Despite these bright spots, a marked challenge for the UK’s EV transition prospects is a lack of fast charging infrastructure. Although the sizes of the two markets are vastly different, the fact that China accounted for nearly 90% of global fast-charging stock in 2022, with the UK only accounting for 0.8%, highlights the magnitude of the challenge.
David Borland, EY UK & Ireland Automotive Leader, said: “The resilient growth the UK has seen in new car registrations in recent months has been supported significantly by increasing EV sales. Indeed, the growing demand from consumers has played a key role in the UK retaining its status as a world leader for EV readiness, but challenges persist.
“Given the declining residual values of EVs and the difference between fleet and retail sales along with the ongoing infrastructure hurdles highlighted by this report, such as the UK trailing Europe for the number of charge points per EV, the longevity of strong demand and the positive impact it is having on the UK’s EV transition prospects appears uncertain. Going forward, it will be critical for not only the number of EV chargers in the UK, but the location and speed of charging infrastructure, to be prioritised. While there are positives, there is a long way to go for the UK to compete with the world’s leading EV markets, particularly in relation to supply and regulation. Specifically, regulatory incentives and support have room for improvement if the UK is to be seen as a top destination for attracting Foreign Direct Investment in the EV space.”
Demand ranking holds firm for the UK market despite projected EV sales for 2023 below the average across top 20 markets
The UK is still ranked 6th among the world’s leading markets for the EV transition in terms of demand, with thirteen consecutive months of growth in new car registrations strongly supported by the increasing popularity of Battery Electric Vehicles (BEVs) and Plug-in Hybrid Electric Vehicles (PHEVs).
The second-most significant factor dissuading UK respondents from making the EV transition, according to EY’s latest Mobility Consumer Index, was the substantial upfront cost of EVs, with 36% of respondents deeming cost a key concern. However, the significance of this issue appears to be receding to an extent: based on the five top best-selling BEVs compared to their equivalent ICE models, BEVs are only around 10% more expensive than ICE vehicles in the UK market, providing another support to future demand. This price parity is the second-best across the world’s top 20 markets, with the UK tied with Italy. China leads the way with BEVs only around 8% more expensive than equivalent ICE vehicles based on the same criteria.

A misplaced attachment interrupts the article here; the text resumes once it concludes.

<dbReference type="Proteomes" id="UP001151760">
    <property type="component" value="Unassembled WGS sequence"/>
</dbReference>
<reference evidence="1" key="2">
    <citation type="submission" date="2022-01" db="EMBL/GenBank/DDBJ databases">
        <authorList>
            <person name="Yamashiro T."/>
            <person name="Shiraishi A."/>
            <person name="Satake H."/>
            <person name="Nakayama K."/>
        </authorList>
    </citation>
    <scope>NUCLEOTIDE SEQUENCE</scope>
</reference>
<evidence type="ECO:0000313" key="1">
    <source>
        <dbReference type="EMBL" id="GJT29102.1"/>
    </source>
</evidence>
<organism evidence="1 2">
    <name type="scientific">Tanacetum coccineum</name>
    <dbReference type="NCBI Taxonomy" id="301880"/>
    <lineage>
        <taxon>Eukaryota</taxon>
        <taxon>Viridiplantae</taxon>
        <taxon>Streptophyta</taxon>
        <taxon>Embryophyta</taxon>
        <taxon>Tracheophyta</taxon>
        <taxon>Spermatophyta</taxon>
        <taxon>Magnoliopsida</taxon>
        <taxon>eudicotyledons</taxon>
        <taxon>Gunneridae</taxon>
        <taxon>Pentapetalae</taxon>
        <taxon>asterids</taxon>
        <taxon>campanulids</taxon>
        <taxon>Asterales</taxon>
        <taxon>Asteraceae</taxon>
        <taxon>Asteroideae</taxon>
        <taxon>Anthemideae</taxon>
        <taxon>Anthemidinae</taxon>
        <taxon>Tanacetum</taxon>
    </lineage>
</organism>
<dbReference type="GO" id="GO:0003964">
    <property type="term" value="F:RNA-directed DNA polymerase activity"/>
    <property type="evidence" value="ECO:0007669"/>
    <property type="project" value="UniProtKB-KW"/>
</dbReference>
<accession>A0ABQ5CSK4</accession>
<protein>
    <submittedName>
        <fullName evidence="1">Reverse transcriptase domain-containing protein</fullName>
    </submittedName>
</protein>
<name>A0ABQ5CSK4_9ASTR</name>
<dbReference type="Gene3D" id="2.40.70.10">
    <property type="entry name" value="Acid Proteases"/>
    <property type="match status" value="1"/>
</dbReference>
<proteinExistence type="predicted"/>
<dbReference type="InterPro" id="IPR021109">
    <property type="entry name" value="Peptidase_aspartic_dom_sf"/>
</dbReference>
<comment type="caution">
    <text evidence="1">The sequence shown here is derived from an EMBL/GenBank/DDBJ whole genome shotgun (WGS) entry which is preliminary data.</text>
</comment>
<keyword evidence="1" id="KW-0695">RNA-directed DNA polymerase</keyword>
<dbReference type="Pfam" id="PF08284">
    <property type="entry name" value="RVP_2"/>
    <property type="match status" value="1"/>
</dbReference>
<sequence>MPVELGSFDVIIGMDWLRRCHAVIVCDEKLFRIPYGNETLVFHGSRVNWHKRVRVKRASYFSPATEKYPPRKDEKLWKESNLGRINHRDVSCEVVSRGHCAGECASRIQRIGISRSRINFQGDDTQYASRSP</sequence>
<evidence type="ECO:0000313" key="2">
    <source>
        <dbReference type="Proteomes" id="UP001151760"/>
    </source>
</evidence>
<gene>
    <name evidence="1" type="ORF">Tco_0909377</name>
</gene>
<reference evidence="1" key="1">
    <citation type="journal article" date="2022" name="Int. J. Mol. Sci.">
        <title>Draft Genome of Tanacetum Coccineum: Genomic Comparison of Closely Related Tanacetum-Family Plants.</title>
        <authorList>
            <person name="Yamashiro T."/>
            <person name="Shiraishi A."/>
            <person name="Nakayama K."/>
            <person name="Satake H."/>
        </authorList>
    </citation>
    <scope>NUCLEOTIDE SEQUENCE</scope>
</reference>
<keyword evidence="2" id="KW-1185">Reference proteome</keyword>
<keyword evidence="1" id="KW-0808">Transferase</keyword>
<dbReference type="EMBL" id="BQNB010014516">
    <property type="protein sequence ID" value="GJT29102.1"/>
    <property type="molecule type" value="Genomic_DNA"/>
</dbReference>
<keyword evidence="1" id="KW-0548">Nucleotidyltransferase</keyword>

High fuel prices and penalties on ICE vehicles have emerged as the key motivators for potential EV buyers in the UK. However, high charging costs and inadequate public charging infrastructure are among the top concerns deterring consumers from going electric.
UK EV sales are expected to grow by 36% year-on-year in 2023, which lags behind the average projected growth rate of 64% across the top 20 markets. This is however an increase from the UK’s 2022 EV sales growth (22.7%).
Regulatory ranking slips but remains high, as measures ramp up
Although the UK’s regulatory ranking fell from 3rd in 2022, the nation still ranked higher (4th) on regulation than both supply and demand according to EY’s latest EV Country Readiness Index, behind Norway (1st), China (2nd) and the US (3rd).
The UK is ramping up government and regulatory support, with plans to invest £1.6bn into the development of EV charging infrastructure. This will include £950m towards the Rapid Charging Fund (RCF) for the installation of Direct Current (DC) chargers.
The UK does however lag behind China, Germany and the US in terms of investment for EV and battery manufacturing. In pursuit of closing that gap, the Government has earmarked £800m for investment in EV battery production, along with £211m of funding for battery research focused on cost reduction, energy enhancement and recyclability. The UK Government has also set out ambitions to achieve Net Zero emissions by 2050 as part of a 10-point plan for a green industrial revolution designed to create 250,000 jobs, backed by a £12bn investment package. This highlights the intention to drive forward an electric future, but as presented by the Index, continuous progress across all three variables of demand, supply and regulation will be required for the UK to achieve its objectives around decarbonising transport.